Wednesday, January 21, 2009

Joseph Zwilling is Mistaken!

San Lorenzo Chapel to stay open but under new director, an item in the Jan. 9 - 15 edition of the Filipino Reporter clarifies the status of the Chapel of San Lorenzo Ruiz, not far from Our Lady of Vilnius on Broome Street. Too good not to blog in its entirety:

"San Lorenzo Chapel to stay open but under new director


In a sudden turn of events, the Chapel of San Lorenzo Ruiz in lower Manhattan will not be shut down as earlier reported. But its director, Fr. Erno Diaz, will be replaced, the Filipino Reporter has learned this week.

The closure of the Chinatown-based Catholic shrine designated for the Filipino faithful was reportedly set on Jan. 31, 2009, and had been confirmed to the Reporter by sources privy to the move, including the spokesman of the Archdiocese of New York, Joseph Zwilling, who cited low attendance as the main reason.

But on Tuesday (Jan. 6), Zwilling, director of communications of the Archdiocese, backtracked and repeatedly apologized for his “error” in confirming the closure of the Chapel on Broome Street.

“I was misinformed last week and I wish to correct what I said to you last week,” Zwilling told the Reporter. “The Chapel is not will remain open for the Filipino community. I was incorrect when I spoke to you last week.”

“It was my error in confirming the story with you last week,” he said. “There had never been a decision to close it. We had discussions what the future would be. There had been discussion that it would close but, again, obviously I did not have the whole set of information when I spoke to you previously. So the only explanation is I was in error. I was mistaken.”

Another source told the Reporter the decision not to close the chapel came from the Papal Nuncio, Archbishop Celestino Migliore, the permanent diplomatic representative of the Holy See to the United Nations.

But Zwilling flatly denied it, saying the Apostolic Nuncio has “no authority” over the Archdiocese or any of its branches. When asked if the Vatican or the Apostolic Nuncio has anything to do with the decision to keep the chapel open, Zwilling said: “As far as I know, no. There was none.”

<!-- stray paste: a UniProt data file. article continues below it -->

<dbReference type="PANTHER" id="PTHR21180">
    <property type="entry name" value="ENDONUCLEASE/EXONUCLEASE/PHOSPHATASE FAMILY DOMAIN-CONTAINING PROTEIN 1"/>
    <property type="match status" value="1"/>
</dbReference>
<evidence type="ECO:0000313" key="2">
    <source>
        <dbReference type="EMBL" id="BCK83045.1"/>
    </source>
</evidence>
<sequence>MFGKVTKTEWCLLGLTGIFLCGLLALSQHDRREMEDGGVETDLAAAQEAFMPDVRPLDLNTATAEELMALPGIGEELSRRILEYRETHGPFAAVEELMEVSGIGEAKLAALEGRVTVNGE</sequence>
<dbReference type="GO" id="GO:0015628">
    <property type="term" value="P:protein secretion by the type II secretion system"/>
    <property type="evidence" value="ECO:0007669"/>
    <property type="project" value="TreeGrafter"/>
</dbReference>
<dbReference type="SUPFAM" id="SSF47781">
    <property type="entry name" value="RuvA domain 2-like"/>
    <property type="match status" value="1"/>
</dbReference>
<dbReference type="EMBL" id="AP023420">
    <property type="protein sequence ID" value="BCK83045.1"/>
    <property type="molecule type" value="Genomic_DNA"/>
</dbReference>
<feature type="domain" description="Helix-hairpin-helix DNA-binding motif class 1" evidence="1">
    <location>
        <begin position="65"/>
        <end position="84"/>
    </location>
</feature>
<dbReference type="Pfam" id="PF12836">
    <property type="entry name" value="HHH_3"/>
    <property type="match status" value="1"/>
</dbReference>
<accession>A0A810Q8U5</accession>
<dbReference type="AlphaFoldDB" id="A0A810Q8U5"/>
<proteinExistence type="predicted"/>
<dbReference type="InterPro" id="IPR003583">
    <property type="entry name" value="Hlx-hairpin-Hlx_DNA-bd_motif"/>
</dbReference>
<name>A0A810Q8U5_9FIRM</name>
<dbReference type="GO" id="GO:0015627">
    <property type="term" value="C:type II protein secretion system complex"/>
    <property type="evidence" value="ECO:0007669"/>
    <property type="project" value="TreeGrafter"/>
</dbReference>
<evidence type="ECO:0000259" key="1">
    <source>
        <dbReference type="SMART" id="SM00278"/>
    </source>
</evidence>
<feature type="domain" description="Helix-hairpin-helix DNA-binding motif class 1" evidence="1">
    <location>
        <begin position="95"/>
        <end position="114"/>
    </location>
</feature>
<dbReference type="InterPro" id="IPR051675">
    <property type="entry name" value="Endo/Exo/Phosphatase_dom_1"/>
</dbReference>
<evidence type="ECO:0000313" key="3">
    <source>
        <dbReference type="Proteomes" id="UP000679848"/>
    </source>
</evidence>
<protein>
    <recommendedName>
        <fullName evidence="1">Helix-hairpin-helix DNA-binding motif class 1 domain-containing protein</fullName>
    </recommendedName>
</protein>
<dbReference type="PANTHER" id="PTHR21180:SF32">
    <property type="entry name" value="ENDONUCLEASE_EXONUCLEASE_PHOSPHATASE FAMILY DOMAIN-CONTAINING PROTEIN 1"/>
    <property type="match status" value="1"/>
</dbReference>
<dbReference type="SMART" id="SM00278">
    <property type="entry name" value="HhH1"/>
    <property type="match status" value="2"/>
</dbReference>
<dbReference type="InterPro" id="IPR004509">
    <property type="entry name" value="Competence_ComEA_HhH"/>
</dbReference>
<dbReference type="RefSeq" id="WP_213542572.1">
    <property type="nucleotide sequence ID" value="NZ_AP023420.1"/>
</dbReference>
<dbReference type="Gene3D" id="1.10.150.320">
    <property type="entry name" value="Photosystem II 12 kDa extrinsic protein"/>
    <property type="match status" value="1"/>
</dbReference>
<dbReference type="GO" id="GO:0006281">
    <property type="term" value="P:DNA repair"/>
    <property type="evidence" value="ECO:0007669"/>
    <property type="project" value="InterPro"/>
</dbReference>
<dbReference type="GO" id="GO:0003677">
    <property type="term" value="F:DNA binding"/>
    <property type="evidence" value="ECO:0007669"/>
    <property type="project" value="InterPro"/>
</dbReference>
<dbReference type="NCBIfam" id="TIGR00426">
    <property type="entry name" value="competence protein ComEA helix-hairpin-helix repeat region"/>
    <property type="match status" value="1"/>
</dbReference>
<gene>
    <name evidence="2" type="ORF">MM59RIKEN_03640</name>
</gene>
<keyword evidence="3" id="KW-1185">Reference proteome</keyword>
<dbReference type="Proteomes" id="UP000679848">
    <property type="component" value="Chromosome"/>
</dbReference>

Zwilling said the decision was actually made by the vicar general of the archdiocese, Bishop Dennis Sullivan. “I was part of the discussion, but obviously I did not get the full story myself when we were discussing the future of the chapel,” Zwilling stated. “There had been a subsequent meeting which I was not present. There was more discussion of the situation and the decision was reached not to close the chapel, but a new director would be appointed.”

“As of Tuesday, the new director has not been named yet,” Zwilling said. “Fr. Diaz’s new assignment has not been decided yet, but those are in the planning stages.”

“It’s also under discussion if the new director will serve part-time or full-time,” he added, “because the person has not yet been identified so we do not know if the person will do this in addition to other duties, or if this will be a full time work.”

There is no word if another Filipino priest will succeed Diaz as head of the chapel embattled by poor attendance in the past three years since it was opened and dedicated to Filipino Catholics, the spokesman added.

Apart from serving as director of the chapel, Fr. Diaz is also coordinator of the Filipino Apostolate of the Archdiocese of New York, a position he’s holding since 1995 when the late John Cardinal O’Connor established the archdiocesan Filipino Apostolate.

In an interview with Zwilling last week, he repeatedly confirmed the Jan. 31, 2009 closing of the Chapel, saying it “never really served the purpose of serving the broader Filipino community.”

“In the feedbacks that we have gotten from parishes all across the Archdiocese, the Filipino community integrates and wants to be a part of their local parish community rather than travelling to as separate chapel or church designated for Filipinos,” Zwilling remarked earlier.

He continued: “Had there been more parishioners, financial support would have followed. But Filipinos didn’t leave their parishes in the Bronx, Queens, Staten Island, Westchester and elsewhere in Manhattan to go to San Lorenzo Ruiz.”

To know more about the chapel, visit "

The same edition of Catholic New York that features Court Stays Demolition of Our Lady of Vilnius Church also has a small piece on Father Erno Diaz. I could not locate this item online. It is on page 7 of the print edition and states that Fr. Diaz will receive a new archdiocesan assignment at the end of January.

By way of commentary, I can only say "Huh?"


Anonymous said...

The Chapel of San Lorenzo Ruiz is more than close to my heart. Took care of it & serve its community like home & family.However, I rather see Our Lady of Vilnius Church open--- your community of faith is rightfully deserving.

Nobody's Wife said...

I think that they both have their place in the archdiocese. I wish that the archdiocese would collaborate with us in creating solutions instead of demonstrating their power. Why do they want to manifest their might rather than their compassion?

Anonymous said...

The Archdiocese did come up with a solution--replacing the former Chapel/Filipino Apostolate leadership (his entourage & loyalists) which I truly embraced with praising hands up high!Now much work has to be done requiring more genuine commitment( really excellent/solid stewardship). Never get tired doing what's right & what's good!